In August 2005, Hurricane Katrina devastated our country. It not only flooded cities, destroyed buildings, and displaced people off the Gulf region– it somehow displaced all of us. I remember being struck by a photo of an older, Black woman, suddenly homeless, wrapped in an American flag. It seemed impossible to believe that this could happen to “us” – Americans in America. The storm unfolded layers of complications and injustices that revealed people of color were disproportionately impacted by the storm – in part because their lives were tenuous before the storm began. That systematic racism and poverty had swept them away like so much debris in the force of the storm and the country’s response to it.

a small sign of hope - a mud-stained and tattered American flag stands in a pile of debris left by Hurricane Katrina in Chalmette, Louisiana

a small sign of hope – a mud-stained and tattered American flag stands in a pile of debris left by Hurricane Katrina in Chalmette, Louisiana

Ten years ago, it felt like the scales had fallen from our eyes and in the bright, new light we repented. From the robust conversation about power, privilege, and prejudice, it seemed we were on the verge of understanding something fundamentally “wrong” with ourselves and how we treat one another. That with this understanding we would be able to bring about the kind of change that would genuinely support our national vision where all people are created equal, with right to life, liberty, pursuit of happiness – where no one would be abandoned on their rooftop in times of storm or calm.

Like now, in 2005 the conversation about race in our nation seemed urgent and important. Then it went silent. Not all at once, but gradually fading away. There was other news. The post-storm “normal” was not worth reporting and we became swept up in our daily lives. We forgot the urgency around race. We left the conversation mid-sentence. The underlying realities, inequalities and injustices remained and we forgot that the next storm would mean people returning to the roof.

Now, current events related to race, are sweeping the nation like a storm and breaking the levees of the status quo. After the shootings in Charleston and the publicity about mass incarceration and the public awareness about police brutality, we are again on the road to Damascus. We are seeing with new eyes and a repentant heart that racism is a sin that destroys us all. We are vowing to make a change.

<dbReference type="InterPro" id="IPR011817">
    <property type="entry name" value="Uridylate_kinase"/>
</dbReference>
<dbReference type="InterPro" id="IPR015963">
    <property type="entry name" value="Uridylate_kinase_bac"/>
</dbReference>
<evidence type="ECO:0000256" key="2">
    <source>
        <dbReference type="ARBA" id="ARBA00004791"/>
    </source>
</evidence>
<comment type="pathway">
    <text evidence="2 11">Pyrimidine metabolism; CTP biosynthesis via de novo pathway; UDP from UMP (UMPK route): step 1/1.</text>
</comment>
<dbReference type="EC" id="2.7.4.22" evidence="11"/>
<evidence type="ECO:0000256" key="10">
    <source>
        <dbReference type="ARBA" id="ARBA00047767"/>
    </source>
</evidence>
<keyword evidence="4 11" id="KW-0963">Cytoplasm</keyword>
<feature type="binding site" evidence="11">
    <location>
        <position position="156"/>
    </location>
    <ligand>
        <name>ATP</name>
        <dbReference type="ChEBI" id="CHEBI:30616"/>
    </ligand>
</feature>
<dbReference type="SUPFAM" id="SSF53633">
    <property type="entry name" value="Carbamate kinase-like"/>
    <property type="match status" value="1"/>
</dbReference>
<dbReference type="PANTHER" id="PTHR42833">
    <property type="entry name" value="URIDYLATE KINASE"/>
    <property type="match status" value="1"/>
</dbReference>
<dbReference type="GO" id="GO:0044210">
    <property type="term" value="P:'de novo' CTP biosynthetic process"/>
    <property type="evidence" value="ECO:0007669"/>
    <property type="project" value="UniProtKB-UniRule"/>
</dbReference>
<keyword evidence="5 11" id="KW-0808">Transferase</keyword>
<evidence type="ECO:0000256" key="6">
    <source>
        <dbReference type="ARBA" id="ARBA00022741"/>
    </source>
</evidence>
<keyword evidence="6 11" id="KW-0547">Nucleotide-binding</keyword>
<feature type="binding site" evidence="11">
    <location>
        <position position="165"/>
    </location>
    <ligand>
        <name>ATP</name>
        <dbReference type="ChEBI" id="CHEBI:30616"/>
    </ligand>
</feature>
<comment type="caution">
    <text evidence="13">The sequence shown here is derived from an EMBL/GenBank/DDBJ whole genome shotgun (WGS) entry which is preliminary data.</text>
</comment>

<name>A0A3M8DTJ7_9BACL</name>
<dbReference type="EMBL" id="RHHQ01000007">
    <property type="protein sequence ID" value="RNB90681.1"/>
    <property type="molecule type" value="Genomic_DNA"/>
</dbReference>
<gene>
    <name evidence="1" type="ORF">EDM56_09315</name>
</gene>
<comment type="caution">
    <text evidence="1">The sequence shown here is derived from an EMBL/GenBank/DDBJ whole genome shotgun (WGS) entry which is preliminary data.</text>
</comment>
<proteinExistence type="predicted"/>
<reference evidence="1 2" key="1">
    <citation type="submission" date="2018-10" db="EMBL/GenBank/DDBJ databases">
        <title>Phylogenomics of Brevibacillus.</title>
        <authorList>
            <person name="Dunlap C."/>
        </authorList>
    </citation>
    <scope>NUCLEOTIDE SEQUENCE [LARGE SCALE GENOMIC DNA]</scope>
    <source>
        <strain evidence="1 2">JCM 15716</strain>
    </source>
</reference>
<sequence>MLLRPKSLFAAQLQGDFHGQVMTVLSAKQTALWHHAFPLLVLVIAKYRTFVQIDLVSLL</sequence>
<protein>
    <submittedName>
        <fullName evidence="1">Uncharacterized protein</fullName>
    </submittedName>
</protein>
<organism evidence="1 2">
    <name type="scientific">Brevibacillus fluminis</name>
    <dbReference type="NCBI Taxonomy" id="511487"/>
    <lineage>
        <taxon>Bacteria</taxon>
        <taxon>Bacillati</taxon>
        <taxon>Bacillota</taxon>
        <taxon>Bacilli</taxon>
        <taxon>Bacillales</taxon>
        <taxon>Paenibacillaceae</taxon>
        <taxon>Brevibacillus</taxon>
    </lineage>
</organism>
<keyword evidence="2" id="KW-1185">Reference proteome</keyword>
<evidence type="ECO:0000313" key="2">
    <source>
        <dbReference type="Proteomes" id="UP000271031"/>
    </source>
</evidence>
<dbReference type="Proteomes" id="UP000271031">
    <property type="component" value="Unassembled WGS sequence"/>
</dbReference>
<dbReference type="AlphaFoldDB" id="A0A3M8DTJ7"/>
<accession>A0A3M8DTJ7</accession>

And I can only pray this is true. That, this time, we will stay the course. I pray that we will finish what we have begun, truly addressing the issues and social forces that divide us from one another. I pray that we will heed the call to care for the widow, the orphan – those most vulnerable in our society. My hope is that our hearts will remember the urgency to see the work to completion.

My fear is that we will look away, work unfinished, again.

As Director of Intercultural Ministries, Gimbiya Kettering seeks to continue and expand the conversation and ministry work for those working in intercultural and cross-cultural settings. To join the conversation leave a comment or email her directly at gkettering@brethern.org.

Thinking About Ferguson – Again

This is not a one year old problem –Efrem Smith

A year ago, I had never heard of Ferguson – despite having traveled to Missouri several times, and despite loving a sci-fi show set in St. Louis. Or if I heard of it, it didn’t register. Not the way it does now.

Now I cannot hear “Ferguson” without flinching.

As we approached the first “anniversary” of the shooting of Michael Brown, I found myself reflecting on what had happened in the past year. I have been completely overwhelmed and saddened by the long list of unarmed African Americans who have been killed. I have been inspired by the national conversation this awareness has sparked. I have been afraid that nothing is going to change.

I had a feeling of déjà vu when I heard there were protests in Ferguson – again. Of course, I expected something to happen but I was not prepared for more violence and another state of emergency. I was not expecting me to be looking away from the news with tears in my eyes and too discouraged to find solace in prayer.

EFREM 44 DSC_0192
Efrem Smith, a pastor at the Covenant Church who spoke at the 2014 Church Planting Conference, has written eloquently on it. He has kept his eyes on our faith, the role of Christ in all of this.

I encourage you to read: http://www.efremsmith.com/category/blog/2015/08/a-year-from-ferguson/?utm_content=buffer6a679&utm_medium=social&utm_source=facebook.com&utm_campaign=buffer

photo by Cheryl Brumbaugh-Cayford